FOM: Knowing something to be essentially undecidable
JSHIPMAN@bloomberg.net
JSHIPMAN at bloomberg.net
Fri Dec 5 12:12:43 EST 1997
Neil Tennant wonders if my claim that a statement which can be known to be
essentially undecidable is meaningless is a vacuous claim, because he doesn't
see how we could *know* that a mathematical proposition is essentially
incapable of being decided. One way in which we could know such a thing is if
an analysis of the mathematical notions involved in the claim reveals a
fundamental indefiniteness. For example, the statements "GCH holds above the
first huge cardinal" or "GCH fails arbitrarily far up" may plausibly come to be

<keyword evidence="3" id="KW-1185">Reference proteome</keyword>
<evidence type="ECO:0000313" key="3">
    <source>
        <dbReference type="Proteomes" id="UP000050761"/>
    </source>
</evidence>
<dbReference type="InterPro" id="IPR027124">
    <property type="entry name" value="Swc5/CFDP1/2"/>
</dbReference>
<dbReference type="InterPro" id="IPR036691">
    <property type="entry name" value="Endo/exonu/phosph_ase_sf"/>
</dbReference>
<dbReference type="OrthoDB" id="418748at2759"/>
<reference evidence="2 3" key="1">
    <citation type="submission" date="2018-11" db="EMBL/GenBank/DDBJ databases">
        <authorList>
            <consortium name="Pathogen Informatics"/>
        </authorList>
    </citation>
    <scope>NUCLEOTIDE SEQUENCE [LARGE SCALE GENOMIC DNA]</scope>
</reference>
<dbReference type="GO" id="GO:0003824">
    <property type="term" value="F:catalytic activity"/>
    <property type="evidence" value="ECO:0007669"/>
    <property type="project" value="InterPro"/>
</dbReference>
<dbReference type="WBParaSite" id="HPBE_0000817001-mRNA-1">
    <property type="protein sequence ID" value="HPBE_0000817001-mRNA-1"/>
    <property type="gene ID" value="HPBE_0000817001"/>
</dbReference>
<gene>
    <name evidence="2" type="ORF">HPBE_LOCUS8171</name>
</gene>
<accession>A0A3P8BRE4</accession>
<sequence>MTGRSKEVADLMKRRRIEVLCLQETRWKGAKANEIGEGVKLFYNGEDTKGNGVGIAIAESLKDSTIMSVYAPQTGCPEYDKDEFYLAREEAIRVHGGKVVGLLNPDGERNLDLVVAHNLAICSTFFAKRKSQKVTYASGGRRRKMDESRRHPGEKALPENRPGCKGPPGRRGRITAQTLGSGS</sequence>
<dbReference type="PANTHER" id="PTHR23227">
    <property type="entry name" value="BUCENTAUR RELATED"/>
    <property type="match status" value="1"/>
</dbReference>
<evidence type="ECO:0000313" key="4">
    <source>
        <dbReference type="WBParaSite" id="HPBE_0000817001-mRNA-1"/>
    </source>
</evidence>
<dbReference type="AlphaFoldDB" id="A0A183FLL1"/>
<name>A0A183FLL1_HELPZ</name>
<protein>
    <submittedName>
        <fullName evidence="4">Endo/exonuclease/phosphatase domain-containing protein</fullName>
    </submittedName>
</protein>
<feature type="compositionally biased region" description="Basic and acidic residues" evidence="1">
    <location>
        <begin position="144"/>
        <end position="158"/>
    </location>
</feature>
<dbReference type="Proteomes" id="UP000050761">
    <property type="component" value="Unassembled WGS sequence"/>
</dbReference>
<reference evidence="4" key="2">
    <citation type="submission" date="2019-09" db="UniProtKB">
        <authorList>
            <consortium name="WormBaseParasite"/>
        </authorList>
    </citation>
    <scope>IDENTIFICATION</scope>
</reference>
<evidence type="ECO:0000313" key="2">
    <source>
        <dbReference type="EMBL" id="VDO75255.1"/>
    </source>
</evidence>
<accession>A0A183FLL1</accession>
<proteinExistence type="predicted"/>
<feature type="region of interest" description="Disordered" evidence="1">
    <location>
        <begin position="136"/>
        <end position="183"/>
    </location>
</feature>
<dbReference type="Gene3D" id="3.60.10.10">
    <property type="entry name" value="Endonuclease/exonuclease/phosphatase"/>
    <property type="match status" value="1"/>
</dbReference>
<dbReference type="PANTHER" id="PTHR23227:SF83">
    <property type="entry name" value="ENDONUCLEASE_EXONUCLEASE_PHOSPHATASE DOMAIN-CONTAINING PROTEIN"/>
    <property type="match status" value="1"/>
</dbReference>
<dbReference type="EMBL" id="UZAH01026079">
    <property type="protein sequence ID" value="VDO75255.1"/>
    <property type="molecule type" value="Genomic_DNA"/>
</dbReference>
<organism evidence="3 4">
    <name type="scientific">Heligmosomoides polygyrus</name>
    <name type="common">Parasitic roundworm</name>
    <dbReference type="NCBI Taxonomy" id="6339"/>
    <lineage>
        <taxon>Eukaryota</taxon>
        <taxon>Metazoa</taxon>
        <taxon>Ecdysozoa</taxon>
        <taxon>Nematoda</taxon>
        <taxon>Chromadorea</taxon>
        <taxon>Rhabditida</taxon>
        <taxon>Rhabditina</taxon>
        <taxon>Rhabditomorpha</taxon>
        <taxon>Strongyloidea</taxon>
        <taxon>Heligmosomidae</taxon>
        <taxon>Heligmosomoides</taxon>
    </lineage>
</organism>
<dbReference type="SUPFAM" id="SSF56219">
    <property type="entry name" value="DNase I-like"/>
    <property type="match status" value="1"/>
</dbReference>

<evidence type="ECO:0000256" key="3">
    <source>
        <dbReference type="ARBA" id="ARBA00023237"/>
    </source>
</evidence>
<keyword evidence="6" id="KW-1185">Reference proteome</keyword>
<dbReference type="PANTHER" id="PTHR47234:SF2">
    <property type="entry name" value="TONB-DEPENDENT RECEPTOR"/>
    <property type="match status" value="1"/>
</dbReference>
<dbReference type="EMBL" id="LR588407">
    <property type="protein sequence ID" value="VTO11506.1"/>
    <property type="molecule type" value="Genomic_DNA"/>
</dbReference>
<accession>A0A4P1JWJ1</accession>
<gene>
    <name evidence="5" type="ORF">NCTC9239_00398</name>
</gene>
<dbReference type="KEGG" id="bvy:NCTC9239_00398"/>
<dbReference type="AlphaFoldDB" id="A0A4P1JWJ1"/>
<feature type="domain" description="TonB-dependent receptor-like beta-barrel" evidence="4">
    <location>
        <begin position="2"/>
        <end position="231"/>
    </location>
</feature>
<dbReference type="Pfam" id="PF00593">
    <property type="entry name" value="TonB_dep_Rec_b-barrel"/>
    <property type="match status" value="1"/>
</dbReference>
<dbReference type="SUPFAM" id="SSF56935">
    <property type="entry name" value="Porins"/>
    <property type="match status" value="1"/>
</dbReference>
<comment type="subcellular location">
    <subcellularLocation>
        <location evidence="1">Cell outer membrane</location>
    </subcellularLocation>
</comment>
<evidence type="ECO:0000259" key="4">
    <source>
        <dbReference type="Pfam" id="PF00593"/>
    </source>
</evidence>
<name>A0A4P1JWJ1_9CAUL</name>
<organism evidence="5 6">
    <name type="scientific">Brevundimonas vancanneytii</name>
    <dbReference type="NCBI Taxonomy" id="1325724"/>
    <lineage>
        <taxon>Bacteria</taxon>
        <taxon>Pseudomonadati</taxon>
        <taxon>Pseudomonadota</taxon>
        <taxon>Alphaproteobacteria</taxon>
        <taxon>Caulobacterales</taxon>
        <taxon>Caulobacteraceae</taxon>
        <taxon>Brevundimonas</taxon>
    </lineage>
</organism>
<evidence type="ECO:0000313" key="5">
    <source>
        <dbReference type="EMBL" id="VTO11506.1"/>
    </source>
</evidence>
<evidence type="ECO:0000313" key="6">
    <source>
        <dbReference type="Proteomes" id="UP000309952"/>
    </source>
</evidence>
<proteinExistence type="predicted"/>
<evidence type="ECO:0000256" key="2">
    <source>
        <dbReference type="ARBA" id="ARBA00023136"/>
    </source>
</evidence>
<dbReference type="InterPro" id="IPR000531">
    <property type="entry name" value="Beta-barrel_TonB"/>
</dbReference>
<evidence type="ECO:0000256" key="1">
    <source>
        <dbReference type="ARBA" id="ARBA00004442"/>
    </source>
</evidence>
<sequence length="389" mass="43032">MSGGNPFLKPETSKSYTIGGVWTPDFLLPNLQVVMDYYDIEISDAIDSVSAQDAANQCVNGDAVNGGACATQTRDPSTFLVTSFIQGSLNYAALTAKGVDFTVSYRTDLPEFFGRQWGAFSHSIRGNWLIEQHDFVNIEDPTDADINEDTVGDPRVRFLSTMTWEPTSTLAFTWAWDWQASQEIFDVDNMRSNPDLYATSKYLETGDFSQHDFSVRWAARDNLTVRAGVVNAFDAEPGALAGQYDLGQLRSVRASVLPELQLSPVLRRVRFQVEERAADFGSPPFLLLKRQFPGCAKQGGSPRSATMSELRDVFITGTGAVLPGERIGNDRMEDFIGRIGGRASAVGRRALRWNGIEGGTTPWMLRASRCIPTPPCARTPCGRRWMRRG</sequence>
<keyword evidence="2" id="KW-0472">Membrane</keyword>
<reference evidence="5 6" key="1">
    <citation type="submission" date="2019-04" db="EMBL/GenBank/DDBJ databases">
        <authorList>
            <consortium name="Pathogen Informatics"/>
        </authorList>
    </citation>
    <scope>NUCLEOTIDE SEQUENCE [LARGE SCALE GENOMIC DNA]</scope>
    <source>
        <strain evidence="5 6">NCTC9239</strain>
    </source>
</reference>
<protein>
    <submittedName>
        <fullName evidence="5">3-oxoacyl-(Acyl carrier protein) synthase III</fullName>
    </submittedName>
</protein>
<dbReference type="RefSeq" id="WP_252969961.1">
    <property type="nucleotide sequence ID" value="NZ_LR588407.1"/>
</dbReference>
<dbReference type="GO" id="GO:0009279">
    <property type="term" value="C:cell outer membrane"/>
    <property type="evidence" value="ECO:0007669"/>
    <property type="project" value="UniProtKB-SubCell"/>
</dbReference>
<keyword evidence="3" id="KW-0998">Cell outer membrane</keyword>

recognized as "essentially indefinite" (i.e. having no "fact of the matter"
because we are not sure what we are talking about when we talk about such large
sets). Another way in which we could know something is essentially undecidable
is if we can show it cannot be completely formalized and hence is "inherently
vague". For example, "mathematics is consistent" was considered by Hilbert to
be a definite statement susceptible to investigation, but then Godel showed
that you can't fix the meaning of "mathematics" and hope to decide this. (See,
Torkel, there is a distinction between "vague" and "indefinite").-Joe Shipman
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